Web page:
Photo: bony-tongue fish
Understanding the evolutionary history of species through their relatedness is an essential issue and regularly the subject of scientific controversy. One of them concerns the position, in the tree of life, of the three oldest groups of teleost fishes, which appeared towards the end of the Jurassic period (from 201.3 to 145 million years ago) and which include most of our present-day fishes. These three groups consist of the "bony-tongues", the "eels" and a group that unites all other species of teleost fishes. Early classifications in the 1970s, based solely on anatomical criteria, had classified the "bony-tongues" as the oldest group. Modern classification approaches, however, based on the use of DNA sequences to reconstruct the evolutionary history of life, placed the "eels" as the oldest group. Ever since, controversy has ensued.
What if both hypotheses were wrong?
To investigate this question, scientists sequenced the genomes of several species in the "eel" group, including the European eel and the giant moray eel. They analysed the DNA sequences to gain insight into the structure and organisation of the genes within the genome. They were thus able to reconstruct, in a very reliable way, the relationships between the different teleost fishes, which led to an end of the controversy without winners or losers: neither hypothesis was valid!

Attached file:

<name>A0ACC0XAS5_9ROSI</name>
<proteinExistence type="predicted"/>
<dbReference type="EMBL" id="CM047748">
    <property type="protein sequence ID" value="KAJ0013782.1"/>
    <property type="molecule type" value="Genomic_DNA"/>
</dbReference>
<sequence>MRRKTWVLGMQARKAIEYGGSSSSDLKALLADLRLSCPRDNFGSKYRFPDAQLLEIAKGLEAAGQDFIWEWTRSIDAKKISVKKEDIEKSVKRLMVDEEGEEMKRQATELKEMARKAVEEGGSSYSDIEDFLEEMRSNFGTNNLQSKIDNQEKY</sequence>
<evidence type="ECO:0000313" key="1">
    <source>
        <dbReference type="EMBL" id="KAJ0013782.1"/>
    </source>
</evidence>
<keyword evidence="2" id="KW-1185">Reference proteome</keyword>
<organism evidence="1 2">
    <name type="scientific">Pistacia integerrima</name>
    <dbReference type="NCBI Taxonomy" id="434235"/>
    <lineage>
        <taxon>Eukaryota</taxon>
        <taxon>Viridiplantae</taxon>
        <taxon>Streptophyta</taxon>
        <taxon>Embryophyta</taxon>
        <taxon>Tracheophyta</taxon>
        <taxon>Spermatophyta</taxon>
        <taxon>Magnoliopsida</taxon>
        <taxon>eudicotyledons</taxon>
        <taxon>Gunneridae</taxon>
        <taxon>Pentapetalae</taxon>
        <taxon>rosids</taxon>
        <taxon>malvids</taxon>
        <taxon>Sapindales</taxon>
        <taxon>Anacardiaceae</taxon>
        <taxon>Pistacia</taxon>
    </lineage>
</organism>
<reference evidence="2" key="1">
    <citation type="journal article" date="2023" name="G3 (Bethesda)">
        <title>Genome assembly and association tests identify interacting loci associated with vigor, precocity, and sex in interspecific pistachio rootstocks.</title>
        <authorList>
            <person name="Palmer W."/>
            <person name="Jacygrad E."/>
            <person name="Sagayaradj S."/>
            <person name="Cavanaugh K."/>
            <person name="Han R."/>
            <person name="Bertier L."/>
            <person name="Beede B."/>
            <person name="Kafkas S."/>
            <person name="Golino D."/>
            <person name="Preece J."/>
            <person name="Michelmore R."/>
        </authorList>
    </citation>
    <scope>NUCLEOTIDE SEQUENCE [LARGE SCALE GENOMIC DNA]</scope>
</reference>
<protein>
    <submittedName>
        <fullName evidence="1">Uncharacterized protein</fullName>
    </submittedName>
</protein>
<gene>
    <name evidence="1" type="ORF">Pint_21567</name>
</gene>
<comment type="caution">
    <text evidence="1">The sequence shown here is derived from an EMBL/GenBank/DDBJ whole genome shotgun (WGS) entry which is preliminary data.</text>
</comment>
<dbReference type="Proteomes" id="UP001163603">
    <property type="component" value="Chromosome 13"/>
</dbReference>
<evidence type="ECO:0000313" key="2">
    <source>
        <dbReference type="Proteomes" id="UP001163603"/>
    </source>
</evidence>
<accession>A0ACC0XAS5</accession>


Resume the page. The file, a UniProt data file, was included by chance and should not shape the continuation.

Surprisingly, scientists have discovered that the two groups of “eels” and “bony-tongues” are in fact one and the same in terms of evolutionary history. The researchers have named this group “Eloposteoglossocephala”. These results put an end to more than fifty years of controversy about the evolutionary history of the main branches of the teleost fish tree of life. They shed new light on the evolutionary history of fishes and the understanding of evolutionary processes.
Parey E., Louis A., Montfort J. et al. (2023). Genome structures resolve the early diversification of teleost fishes. Science. 9 Feb 2023 - Vol 379, Issue 6632, pp. 572-575 https://www.science.org/doi/10.1126/science.abq4257
Study funded by GenoFish ANR